Words have power, as we know. But what happens when there is a language barrier? How we handle that barrier can either help us to create connection with or disconnection from the person whose language is different from our own. In this session, participants will take part in an experiential activity that replicates communicating in a non-native language–they will experience the challenges and triumphs. From that, we will glean best practices for creating connection and understanding across language differences. These skills can be essential for monolingual leaders supervising multilingual staff or with anyone interacting with someone who is communicating in a non-native language who wants to help create belonging. 

Created by the Cultural Detective, LLC, this experiential learning activity continues to be a gold standard in developing awareness and strategies for communicating effectively with people who speak different languages. 


Participants will: (as described by Cultural Detective, LLC)

    • speaking a language non-fluently
    • how speaking in a non-native language affects one’s
      • ability to stay focused and connected with the listener
      • feelings of competence and confidence 
    • listening to second language speakers, and noticing their own tendencies to help or to become distracted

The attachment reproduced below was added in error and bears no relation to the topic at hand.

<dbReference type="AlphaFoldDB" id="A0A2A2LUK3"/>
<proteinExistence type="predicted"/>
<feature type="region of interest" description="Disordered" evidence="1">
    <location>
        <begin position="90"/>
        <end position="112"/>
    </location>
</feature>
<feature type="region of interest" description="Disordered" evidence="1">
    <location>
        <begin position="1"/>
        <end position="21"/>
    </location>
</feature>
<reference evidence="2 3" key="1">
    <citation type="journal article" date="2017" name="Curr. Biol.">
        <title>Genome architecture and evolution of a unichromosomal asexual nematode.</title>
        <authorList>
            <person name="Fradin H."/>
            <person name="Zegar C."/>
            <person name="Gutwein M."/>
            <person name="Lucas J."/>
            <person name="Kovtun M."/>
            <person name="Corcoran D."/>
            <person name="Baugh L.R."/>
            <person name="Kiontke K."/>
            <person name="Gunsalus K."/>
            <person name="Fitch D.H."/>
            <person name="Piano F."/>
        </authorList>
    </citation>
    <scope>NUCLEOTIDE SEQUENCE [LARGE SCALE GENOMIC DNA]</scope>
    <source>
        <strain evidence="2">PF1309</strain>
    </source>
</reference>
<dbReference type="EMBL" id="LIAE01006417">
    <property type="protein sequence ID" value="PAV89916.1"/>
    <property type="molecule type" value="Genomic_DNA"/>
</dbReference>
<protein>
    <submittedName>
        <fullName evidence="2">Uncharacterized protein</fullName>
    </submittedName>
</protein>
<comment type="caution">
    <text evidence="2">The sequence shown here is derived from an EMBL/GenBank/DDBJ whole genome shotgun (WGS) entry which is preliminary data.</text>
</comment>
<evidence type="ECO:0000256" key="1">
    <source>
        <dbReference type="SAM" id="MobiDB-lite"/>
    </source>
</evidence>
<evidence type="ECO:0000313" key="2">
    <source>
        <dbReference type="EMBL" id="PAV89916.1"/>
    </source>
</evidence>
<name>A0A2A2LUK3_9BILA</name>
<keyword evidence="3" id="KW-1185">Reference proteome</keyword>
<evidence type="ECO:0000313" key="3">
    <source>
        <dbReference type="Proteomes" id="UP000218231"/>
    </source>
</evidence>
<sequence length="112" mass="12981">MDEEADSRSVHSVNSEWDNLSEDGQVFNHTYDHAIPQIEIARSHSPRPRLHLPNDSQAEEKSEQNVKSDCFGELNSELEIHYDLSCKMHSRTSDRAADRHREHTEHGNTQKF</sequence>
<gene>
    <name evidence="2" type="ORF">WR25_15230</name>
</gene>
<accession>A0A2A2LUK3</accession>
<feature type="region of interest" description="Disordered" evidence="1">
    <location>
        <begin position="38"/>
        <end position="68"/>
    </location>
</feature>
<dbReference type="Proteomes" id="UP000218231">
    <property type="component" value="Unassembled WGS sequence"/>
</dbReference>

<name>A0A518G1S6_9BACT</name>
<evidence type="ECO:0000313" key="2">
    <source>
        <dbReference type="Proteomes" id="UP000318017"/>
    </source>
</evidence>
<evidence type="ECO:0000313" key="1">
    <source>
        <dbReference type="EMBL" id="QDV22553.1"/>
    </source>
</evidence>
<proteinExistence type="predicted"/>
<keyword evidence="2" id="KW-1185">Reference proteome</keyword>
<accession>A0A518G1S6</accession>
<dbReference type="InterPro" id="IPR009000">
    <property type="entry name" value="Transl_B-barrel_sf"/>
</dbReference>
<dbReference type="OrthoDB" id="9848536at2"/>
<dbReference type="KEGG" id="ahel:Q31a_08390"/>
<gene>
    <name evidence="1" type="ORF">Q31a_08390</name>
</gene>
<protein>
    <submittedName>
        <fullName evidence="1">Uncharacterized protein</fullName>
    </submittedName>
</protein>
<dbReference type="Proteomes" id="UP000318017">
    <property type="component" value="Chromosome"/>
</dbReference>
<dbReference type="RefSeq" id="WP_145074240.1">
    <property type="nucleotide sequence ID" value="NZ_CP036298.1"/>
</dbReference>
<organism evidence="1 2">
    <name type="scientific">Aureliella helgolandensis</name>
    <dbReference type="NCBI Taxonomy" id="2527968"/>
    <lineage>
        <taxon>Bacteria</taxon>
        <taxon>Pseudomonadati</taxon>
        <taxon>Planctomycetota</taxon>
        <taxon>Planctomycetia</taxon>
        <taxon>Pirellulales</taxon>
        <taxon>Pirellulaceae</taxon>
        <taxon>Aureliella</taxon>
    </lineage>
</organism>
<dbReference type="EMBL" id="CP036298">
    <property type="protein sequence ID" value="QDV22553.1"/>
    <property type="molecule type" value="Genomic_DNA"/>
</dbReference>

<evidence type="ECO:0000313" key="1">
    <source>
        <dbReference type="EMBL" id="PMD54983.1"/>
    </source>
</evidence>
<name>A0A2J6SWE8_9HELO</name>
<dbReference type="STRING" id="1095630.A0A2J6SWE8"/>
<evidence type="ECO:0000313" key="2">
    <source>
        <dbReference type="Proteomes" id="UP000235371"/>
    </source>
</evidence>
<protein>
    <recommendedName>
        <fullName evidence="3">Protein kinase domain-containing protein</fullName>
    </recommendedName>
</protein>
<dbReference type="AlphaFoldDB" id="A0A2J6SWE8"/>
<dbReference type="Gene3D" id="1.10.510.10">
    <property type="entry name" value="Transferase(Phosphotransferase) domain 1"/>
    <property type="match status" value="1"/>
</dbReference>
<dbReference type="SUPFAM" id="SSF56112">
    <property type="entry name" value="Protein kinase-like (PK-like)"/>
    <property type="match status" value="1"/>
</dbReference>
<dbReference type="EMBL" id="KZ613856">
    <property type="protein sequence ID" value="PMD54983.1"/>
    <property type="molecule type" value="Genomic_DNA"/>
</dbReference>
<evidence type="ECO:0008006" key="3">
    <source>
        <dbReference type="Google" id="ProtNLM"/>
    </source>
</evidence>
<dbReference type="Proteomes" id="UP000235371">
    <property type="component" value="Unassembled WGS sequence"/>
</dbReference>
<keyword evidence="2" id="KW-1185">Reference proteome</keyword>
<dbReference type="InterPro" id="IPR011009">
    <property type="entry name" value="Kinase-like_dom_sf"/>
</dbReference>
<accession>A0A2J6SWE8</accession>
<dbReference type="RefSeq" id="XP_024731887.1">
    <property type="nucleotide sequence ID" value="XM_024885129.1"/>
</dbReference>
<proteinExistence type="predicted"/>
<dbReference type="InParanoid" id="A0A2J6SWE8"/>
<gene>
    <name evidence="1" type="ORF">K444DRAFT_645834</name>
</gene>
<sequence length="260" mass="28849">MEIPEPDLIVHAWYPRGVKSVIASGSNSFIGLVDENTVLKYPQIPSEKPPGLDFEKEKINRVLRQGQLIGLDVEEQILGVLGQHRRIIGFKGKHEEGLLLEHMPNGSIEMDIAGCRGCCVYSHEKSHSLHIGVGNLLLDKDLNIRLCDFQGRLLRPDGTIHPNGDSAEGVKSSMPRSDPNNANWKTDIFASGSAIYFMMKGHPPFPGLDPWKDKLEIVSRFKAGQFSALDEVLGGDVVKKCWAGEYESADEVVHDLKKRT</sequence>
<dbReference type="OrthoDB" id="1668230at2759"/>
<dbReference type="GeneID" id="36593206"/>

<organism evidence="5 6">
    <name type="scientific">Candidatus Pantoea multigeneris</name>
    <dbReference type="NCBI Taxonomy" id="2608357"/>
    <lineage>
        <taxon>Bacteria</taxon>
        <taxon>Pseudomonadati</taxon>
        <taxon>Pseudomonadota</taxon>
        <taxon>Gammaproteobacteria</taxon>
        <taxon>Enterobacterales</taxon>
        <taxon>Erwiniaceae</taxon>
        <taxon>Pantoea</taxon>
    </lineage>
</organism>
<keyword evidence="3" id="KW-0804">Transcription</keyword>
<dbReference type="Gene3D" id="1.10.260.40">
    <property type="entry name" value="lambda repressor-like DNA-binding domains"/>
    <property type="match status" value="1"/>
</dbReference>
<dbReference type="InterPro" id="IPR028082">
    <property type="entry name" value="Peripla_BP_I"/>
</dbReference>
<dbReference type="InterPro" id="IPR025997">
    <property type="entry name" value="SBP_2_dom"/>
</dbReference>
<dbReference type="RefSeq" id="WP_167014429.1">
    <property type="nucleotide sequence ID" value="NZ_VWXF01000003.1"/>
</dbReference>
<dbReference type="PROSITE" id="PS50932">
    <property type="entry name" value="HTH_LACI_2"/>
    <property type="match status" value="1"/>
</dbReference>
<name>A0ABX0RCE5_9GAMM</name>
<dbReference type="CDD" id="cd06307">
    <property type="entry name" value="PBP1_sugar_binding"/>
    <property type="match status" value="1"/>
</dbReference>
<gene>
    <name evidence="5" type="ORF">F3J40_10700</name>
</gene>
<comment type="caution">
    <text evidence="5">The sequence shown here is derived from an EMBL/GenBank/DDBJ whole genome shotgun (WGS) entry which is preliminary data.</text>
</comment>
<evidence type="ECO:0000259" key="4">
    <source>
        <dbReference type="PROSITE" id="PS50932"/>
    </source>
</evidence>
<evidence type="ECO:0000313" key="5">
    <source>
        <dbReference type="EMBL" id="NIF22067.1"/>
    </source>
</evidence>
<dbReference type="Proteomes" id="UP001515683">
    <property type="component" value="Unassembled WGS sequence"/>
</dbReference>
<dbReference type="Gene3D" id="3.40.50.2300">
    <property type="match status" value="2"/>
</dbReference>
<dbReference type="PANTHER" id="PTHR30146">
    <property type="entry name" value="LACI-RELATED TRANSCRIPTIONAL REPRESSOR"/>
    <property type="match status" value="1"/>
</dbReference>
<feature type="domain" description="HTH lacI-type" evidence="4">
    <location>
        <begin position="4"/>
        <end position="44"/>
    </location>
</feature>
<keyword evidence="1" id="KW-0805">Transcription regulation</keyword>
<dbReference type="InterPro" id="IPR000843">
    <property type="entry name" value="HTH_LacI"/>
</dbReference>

Participants will then:

    • Discuss and learn best practices for communicating effectively with those who speak different languages

Understanding and Responding Effectively to Microaggressions | 4 Hours – typically in two, 2-hour sessions (In person or remote, with asynchronous hybrid option)

Adapted from a two part training created by Waypoint’s founder and commissioned by the Maine Department of Education, this session utilizes several different learning modalities including videos, discussion, and “micro-journaling” to help participants understand microaggressions, their impact, and what can be done proactively and in the moment to effectively respond.

Goals and objectives:

Participants will:

    • Learn definitions and examples of microaggressions
    • Understand the difference between intention and impact
    • Learn the effects of microaggressions on employee belonging and engagement